“But when you look at Deshaun Watson, I see a kid that went 28-2 in his last two years as a starter. I thought he played his best when the lights were brightest against the best defenses. His two games of 15 and 16 against Alabama. Put the tape on and watch the kid play. He's a competitor. When the game's on the line, he gets better. He does not shrink.”
“So, having said that, I love and I'm fascinated by him, but my concern, like all spread quarterbacks, and I don't care if it's Jared Goff, Paxton Lynch, Marcus Mariota, Johnny Manziel, RG3, I don't care who they are, they all have a major adjustment when they get to the NFL. And Deshaun Watson, like those other guys, has to show he can win in the pocket. When he sits there and that first read is available, he's really good. He can make throws at all three levels with great accuracy. When that first look isn't there, it starts to break down a little bit.”
“Part of his instinct is to try to get out of the pocket because he's such a good athlete, but when he stays in the pocket, his accuracy drops, I think his decision making drops. He throws a lot of interceptions where he doesn't see underneath coverage, and typically it's on his second or third read. So like most spread quarterbacks, I think that's the challenge.”
Mayock was asked what questions about North Carolina’s Mitch Trubisky he has, other than the fact that he only started 13 games in his career.
“You hit it on the head. You can't ask me that question by saying "other than" because that's my main answer. I'm probably old school when it comes to quarterbacks and having some experience. I'll be the first to tell you, I really like Mitch Trubisky.”
“He's got quick release, a big arm, good feet. He moves around the pocket fairly well. So I was really impressed. I wasn't expecting a whole lot when I put the first tape in. I think I've watched five of his games. By the way, he threw the ball 571 times this year. If you look at Carson Wentz in his entire career, I think Carson only threw it 612 times. So he only threw it 30 or 40 times less than Wentz did in college.”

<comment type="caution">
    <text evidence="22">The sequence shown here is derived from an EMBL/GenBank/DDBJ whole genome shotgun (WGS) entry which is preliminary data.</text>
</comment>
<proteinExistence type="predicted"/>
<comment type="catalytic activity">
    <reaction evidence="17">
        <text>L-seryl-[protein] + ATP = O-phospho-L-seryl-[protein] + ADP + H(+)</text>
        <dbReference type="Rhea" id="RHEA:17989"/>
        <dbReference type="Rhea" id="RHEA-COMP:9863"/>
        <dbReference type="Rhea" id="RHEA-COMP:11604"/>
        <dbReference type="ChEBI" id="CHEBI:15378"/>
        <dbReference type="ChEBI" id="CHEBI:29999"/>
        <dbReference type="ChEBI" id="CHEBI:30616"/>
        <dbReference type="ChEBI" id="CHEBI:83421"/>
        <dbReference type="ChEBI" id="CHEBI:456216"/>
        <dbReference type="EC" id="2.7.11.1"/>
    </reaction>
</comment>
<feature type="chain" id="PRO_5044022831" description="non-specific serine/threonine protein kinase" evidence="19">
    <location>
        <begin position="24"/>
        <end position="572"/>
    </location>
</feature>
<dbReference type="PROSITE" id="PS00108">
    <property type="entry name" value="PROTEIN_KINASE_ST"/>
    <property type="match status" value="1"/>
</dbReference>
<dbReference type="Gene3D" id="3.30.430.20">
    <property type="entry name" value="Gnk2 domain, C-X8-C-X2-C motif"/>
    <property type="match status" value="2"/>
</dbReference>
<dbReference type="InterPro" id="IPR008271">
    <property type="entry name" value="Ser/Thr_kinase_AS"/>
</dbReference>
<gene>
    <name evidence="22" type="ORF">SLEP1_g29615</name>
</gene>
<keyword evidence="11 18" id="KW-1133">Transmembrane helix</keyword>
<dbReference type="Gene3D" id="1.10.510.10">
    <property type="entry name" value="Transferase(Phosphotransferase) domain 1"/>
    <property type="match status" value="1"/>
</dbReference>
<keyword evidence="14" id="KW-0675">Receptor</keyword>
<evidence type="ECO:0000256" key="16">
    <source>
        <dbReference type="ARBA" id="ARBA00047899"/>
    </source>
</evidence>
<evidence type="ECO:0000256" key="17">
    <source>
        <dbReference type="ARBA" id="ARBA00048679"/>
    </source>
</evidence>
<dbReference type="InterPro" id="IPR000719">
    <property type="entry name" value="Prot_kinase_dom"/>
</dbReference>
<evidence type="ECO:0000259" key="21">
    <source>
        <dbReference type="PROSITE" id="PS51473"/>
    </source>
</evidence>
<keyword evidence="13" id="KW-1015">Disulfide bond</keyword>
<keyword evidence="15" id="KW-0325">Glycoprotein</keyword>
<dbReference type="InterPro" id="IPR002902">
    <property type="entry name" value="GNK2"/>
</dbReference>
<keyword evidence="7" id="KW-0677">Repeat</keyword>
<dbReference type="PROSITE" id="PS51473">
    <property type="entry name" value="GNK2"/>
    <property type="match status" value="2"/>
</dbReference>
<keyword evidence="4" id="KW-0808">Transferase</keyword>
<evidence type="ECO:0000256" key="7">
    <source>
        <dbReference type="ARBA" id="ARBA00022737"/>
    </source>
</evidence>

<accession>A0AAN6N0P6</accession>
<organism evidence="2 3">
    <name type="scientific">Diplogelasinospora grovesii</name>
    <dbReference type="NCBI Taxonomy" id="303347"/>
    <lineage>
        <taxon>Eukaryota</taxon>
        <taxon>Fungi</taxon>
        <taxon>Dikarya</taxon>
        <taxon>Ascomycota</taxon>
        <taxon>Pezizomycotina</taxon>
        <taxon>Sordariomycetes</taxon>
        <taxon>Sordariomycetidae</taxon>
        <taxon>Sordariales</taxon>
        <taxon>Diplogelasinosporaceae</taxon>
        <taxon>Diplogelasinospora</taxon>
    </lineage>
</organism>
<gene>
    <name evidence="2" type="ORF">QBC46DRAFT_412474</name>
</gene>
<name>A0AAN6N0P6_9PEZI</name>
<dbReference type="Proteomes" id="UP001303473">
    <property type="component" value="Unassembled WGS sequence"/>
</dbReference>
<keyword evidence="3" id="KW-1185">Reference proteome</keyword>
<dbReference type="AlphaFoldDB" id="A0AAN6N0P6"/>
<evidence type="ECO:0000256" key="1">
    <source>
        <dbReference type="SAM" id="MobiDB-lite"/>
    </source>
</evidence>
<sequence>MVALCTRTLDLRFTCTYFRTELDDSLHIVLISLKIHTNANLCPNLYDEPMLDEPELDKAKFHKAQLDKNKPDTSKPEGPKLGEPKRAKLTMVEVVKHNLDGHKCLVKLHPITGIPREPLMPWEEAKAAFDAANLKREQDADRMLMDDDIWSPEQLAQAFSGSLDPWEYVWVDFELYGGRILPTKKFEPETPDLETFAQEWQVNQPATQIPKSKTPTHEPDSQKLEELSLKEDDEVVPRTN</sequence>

“However, one year as a starter, I look at that and go, okay, 13 games, how many two-minute situations was he in? How many four-minute situations where he knew he had to bleed the clock and make calls at the line of scrimmage and do pass protections and get the ball out? I look at the Bowl game and think it's a perfect example. It's a microcosm of what I'm talking about. He made two or three throws in that Bowl game against Stanford that were big-time NFL throws under pressure. Loved them. However, in the same half, in the second half of that game, he threw a pick six that was an awful read and an awful throw.”
“I just don't think he's ready yet. I think he's talented and I think he's a starting NFL quarterback, but I had about the same grade on him that I had on Garoppolo. I think they're similar coming out of college. I had a second-round grade on Garoppolo. So I think the kid's a starting quarterback in the NFL. I just don't think he's ready yet.”
Speaking of Garoppolo, he was asked if he’s worth a 1st round pick in trade and he responded that the Cleveland Browns should use their 12th overall pick to pry him from the Patriots.
Mayock gave his take on picking a QB out of the 1st round in the 2017 NFL Draft.
“Because you've heard me say I don't have a Top 10 grade on any of them. Kizer, Watson, Trubisky, Mahomes, any of them could slide into the second round. I'd love to have one of those kids in the second round. Take my time, develop them for different reasons, they're not ready.”
“Davis Webb in the third round. I'd be really happy with Webb in the third round. I think there are four guys that have potential at some point. We've talked about Chad Kelly and what he is. Off-the-field character, plus medical. He's got, at worst, second-round talent Brad Kaaya and Josh Dobbs, both of them have a lot of talent. They've got size, talent, arm talent, athletic ability. They're just not ready. What are they, third round, fourth round, I don't know. I'd love to try to develop either of them.”